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Environmental, community organizations challenge Prepa debt plan

A collective of eight environmental and community organizations has announced plans to challenge the debt adjustment plan of the Puerto Rico Electric Power Authority (Prepa) in federal court. The group argues that the plan hinders the transition to distributed renewable energy, making it a more expensive option, is not economically viable and contravenes the island’s public energy policy.

The organizations will argue in court that the debt adjustment plan “violates Puerto Rico’s Energy Public Policy because it interferes with PREPA’s obligation to eliminate power generation through the burning of fossil fuels.”

The arguments, the collective adds, have been backed by the findings of Dr. Agustín Irizarry Rivera, a renewable energy systems expert. The engineer concluded that the legacy charge that the Financial Oversight and Management Board seeks to implement through the debt adjustment plan would create an energy burden for Puerto Ricans. He claimed that “the proposed legacy charge would penalize consumers who have adopted renewable energy production through net metering, making solar energy on rooftops more costly.”

Attorney Laura B. Arroyo, from Earthjustice, stated that “the costly burden imposed by the Plan on the people, businesses, and institutions of Puerto Rico violates Puerto Rico’s Energy Public Policy and other related legislative mandates by penalizing residential solar energy and posing an obstacle to energy transition in Puerto Rico.”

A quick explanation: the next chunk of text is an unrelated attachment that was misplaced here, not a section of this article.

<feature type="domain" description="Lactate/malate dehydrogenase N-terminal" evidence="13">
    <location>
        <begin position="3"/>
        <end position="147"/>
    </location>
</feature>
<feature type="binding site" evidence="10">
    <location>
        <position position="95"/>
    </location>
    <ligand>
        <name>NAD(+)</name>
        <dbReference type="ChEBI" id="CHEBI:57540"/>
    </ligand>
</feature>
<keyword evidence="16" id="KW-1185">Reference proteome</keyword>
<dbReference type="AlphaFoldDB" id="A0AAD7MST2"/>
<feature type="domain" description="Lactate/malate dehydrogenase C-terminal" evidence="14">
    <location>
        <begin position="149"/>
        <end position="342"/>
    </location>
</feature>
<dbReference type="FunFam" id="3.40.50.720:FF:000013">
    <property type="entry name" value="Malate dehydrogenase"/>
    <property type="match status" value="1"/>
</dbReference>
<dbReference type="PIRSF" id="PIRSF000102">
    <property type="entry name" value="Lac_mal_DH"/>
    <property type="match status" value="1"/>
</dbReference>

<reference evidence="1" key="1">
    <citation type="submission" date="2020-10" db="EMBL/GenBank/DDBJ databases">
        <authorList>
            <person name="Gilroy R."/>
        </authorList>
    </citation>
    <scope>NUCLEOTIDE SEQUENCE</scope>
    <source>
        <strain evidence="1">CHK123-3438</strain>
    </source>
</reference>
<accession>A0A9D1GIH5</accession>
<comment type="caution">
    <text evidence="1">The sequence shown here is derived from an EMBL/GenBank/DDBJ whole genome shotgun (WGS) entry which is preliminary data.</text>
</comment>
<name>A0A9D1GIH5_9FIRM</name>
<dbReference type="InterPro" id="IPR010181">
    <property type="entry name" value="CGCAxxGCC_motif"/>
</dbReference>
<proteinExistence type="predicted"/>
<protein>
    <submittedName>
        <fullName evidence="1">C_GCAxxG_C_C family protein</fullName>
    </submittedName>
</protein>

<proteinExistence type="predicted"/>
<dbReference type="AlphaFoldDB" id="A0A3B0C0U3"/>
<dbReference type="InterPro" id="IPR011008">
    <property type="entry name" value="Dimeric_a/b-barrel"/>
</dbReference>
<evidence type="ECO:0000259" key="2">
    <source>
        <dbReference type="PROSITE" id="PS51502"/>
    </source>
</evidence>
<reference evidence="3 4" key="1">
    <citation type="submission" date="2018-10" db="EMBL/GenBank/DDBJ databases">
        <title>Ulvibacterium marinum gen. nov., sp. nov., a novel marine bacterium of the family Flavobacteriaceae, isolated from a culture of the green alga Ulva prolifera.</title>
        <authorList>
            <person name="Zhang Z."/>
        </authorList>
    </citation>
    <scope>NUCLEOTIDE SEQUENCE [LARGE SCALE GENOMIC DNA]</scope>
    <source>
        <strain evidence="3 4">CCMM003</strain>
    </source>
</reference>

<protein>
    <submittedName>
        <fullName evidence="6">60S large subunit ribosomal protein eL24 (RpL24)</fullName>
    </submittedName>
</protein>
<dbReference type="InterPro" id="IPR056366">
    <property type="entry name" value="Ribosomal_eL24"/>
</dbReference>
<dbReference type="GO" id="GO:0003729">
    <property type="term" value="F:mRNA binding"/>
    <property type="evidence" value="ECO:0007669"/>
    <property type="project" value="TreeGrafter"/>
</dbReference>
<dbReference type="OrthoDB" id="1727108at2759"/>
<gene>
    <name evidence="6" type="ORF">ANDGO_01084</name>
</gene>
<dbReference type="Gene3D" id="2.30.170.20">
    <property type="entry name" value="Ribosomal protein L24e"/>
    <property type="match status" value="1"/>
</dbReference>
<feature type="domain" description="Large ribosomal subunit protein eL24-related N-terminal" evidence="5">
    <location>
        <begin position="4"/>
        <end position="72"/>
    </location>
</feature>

The organizations said the Public Energy Policy Law of Puerto Rico stipulates that 40% of power generation must come from renewable energy sources by 2025, 60% by 2040, and 100% by 2050. As a result, they argue, sources of energy from coal and other fossil fuels must be eliminated.

Ernaliz Vázquez, from the Sierra Club, warned that the plan could not be confirmed because the Puerto Rico Energy Bureau is the only entity with the legal authority to approve the legacy charge, not the oversight board in the proposed plan.

The energy in Puerto Rico “must be universally accessible and therefore affordable for all Puerto Ricans. This goal would be compromised if the current Debt Adjustment Plan is signed. This is of great importance because Puerto Rico is experiencing one of the most critical moments in history,” said Julia Mignucci, from Mayagüezanos for Health and the Environment Inc.

According to Ruth “Tata” Santiago, from the Environmental Dialogue Committee, the plan is unviable, as the economic burden would cause people who can to disconnect partially or totally from the power grid. This, in turn, would lead to the inevitable collapse of Prepa’s income and consequently, the inability to pay off the debt.

Mirna Conty, from Friends of the Guaynabo River Inc., stressed that the “Court must ensure that the Plan that gets approved… does not hinder the transition to distributed solar energy with storage… and does not impose an additional economic burden on the pockets of Puerto Ricans.”

Besides the aforementioned, the collective of organizations challenging the plan also includes the Williamsburg Bridge Inc.-Latino Climate Action Link, the Yabucoa Committee for Quality of Life Inc., the Southeast Community Environmentalist Alliance, Sierra Club Puerto Rico, the Anti-Incineration Organizations Coalition, and Friends of the Guaynabo River.

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